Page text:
Helped along with some stellar guests (Joss Stone, Peter Gabriel, Branford Marsalis, Ziggy Marley, etc.) and outstanding Tony Visconti production, Angelique Kidjo's new album Djin Djin is deep and satisfying. This is the Beninise native's first new release since 2004.
Conor Oberst (a.k.a. Bright Eyes) has packed more into his 27 years than most artists accomplish in a lifetime. This new release - Cassadaga - will most certainly contiune the legacy. Named after a spiritualist camp in Florida where Oberst spent some time, Cassadaga is tuneful, bold and a further move away from his earlier work.
The very first time we heard Ryan Shaw's voice, we knew we were listening to something very, very special. He possesses an extremely emotional set of vocal chords. Fortunately for us, it is showcased in a great fashion on This Is Ryan Shaw, his debut album. It's a calling card for a gifted singer, a guy that should be around for a long time.
A perfect mixture of past & present, LCD Soundsystem's latest - Sound Of Silver - is this year's very best punk/disco/indie rock combination. The album's nine tracks are all instantly appealing, the perfect combination of groove and irony and sonic hoopla.
Already and XPN favorite because of her heartfelt songs and incredible voice, BRANDI CARLILE has upped the ante with her sophomore album The Story. The choice of veteran roots poducer T-BONE BURNETT was a wise one, because he's able to capture Carlile's emotion perfectly, and he coaxed some very, very stellar vocal performances out of her.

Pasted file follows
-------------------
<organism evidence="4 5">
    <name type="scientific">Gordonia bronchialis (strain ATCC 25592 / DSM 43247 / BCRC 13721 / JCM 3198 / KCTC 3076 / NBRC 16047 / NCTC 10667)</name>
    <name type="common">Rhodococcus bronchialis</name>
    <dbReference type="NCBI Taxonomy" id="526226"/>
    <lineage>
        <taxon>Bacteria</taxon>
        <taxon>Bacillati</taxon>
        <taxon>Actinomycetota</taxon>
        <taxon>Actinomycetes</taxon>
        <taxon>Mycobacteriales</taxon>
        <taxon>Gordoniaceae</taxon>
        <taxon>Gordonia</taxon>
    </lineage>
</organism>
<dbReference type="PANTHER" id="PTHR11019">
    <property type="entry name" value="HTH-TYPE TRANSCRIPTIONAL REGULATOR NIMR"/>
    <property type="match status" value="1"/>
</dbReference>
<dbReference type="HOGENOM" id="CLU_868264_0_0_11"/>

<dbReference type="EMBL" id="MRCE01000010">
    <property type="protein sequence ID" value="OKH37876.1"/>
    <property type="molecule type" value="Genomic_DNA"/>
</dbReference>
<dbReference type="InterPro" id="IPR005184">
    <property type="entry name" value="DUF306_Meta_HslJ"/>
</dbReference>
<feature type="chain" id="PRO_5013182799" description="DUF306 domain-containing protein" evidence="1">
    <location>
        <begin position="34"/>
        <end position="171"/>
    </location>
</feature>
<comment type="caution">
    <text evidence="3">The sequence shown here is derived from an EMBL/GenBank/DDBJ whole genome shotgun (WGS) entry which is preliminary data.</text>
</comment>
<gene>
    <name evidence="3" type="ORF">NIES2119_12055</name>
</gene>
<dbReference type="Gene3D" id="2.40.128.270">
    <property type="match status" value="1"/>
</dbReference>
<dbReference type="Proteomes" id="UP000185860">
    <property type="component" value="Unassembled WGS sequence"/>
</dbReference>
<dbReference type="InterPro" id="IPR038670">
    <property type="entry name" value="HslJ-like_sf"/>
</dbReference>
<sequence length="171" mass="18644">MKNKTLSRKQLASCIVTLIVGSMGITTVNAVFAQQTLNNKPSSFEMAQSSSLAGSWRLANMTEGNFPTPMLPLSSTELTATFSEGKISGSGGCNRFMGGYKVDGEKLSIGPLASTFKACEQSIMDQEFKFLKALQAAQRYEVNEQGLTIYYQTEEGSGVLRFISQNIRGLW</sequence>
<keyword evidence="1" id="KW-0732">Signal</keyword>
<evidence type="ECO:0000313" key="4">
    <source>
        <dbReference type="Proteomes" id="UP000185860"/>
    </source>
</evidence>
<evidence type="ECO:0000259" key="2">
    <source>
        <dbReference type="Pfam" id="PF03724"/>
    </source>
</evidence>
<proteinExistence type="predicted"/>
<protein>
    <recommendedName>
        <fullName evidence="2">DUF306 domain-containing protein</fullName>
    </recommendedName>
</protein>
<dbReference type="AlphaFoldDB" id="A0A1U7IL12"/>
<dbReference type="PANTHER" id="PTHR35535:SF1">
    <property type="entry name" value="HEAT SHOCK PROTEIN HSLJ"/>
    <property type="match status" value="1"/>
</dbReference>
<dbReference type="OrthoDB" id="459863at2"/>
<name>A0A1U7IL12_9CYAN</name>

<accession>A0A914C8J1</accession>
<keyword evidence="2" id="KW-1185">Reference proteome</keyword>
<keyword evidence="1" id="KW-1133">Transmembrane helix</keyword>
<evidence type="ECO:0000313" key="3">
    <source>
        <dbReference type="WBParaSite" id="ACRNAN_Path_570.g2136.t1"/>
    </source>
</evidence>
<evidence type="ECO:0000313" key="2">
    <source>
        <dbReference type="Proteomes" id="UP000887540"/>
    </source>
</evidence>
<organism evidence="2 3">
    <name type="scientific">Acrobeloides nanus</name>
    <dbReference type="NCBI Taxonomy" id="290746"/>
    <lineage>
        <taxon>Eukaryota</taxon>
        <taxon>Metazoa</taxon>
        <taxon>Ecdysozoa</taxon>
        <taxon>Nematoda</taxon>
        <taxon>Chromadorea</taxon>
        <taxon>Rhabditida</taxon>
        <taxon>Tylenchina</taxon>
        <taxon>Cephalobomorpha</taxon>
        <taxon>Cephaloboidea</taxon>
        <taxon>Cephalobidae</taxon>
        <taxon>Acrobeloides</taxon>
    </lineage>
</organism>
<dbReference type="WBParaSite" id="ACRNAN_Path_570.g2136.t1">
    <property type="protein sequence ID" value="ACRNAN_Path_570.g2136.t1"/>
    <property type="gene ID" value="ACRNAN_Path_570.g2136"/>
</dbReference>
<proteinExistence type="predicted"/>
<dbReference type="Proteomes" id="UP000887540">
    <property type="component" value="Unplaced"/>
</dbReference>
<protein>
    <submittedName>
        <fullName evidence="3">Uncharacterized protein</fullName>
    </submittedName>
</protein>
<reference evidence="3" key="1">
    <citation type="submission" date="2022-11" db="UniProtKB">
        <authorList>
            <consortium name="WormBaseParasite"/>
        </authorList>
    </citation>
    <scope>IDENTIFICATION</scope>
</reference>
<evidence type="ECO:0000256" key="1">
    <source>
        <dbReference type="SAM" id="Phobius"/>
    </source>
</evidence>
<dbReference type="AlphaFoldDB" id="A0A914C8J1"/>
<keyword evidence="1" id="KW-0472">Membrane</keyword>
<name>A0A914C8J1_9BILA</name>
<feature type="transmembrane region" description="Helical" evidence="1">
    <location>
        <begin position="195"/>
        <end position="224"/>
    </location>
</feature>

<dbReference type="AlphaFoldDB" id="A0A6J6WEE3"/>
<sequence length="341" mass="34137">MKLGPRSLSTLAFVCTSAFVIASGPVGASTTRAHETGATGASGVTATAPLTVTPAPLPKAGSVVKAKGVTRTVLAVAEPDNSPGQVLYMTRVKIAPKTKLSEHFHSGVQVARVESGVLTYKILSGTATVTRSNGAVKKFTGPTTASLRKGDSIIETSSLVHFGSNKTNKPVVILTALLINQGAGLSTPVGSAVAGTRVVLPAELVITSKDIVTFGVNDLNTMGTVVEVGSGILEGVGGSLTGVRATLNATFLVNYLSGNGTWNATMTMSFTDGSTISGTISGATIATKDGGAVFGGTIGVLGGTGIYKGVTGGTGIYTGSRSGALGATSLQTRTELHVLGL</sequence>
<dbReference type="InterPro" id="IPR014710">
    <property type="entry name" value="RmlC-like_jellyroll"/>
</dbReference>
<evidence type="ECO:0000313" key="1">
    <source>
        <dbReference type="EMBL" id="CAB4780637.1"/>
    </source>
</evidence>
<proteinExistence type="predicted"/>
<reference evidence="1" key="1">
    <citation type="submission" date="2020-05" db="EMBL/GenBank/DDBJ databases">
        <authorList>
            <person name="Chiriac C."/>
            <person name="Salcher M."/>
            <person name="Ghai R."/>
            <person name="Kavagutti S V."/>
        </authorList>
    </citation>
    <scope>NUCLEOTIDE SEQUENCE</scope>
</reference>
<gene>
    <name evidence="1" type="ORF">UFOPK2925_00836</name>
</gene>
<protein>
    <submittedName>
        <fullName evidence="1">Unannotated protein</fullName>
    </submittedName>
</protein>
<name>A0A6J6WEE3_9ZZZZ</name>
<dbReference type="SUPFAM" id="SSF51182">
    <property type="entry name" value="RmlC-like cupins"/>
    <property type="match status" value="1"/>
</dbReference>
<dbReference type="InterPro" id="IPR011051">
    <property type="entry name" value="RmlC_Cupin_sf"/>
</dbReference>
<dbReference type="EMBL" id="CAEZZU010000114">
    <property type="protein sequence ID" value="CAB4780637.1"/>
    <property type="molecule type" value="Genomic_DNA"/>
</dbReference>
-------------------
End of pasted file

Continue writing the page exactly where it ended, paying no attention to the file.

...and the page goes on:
For the second major U.S. release, The John Butler Trio recruited producer Mario Caldato, Jr. (Beastie Boys, G. Love, Beck), and keyboardist Money Mark, but has retained the energy and groove of Sunrise Over Sea. Not really a "jam band" per se, the Trio is already a decade into their career, and Butler is a very underrated songwriter and singer.
With his new album Armchair Apocrypha, Andrew Bird has delivered one of the most beautiful, challenging and diverse records we've heard in a very long time.
Modest Mouse's We Were Dead Before the Ship Even Sank is one of the most anticipated releases of 2007. Their last album, 2004's Good News for People Who Love Bad News, yielded a radio hit, VH-1 support and even a Kidz Bop tribute, but upon first listen, their follow-up gives the impression the members of Modest Mouse are chafing at their newfound success in a typically indie fashion.
Philadelphia's own Dr. Dog has really hit the jackpot on their latest album We All Belong. You'd be hard pressed to find a more engaging album anywhere, as the band effortlessly combine familiar pop touchstones with some excellent songwriting.
Always the cause for celebration in singer/songwriter and Americana music circles is a new album from the quirky and undeniably talented Lucinda Williams. Her new album West is a rather subdued affair, but it contains some of her most heartfelt balladry yet.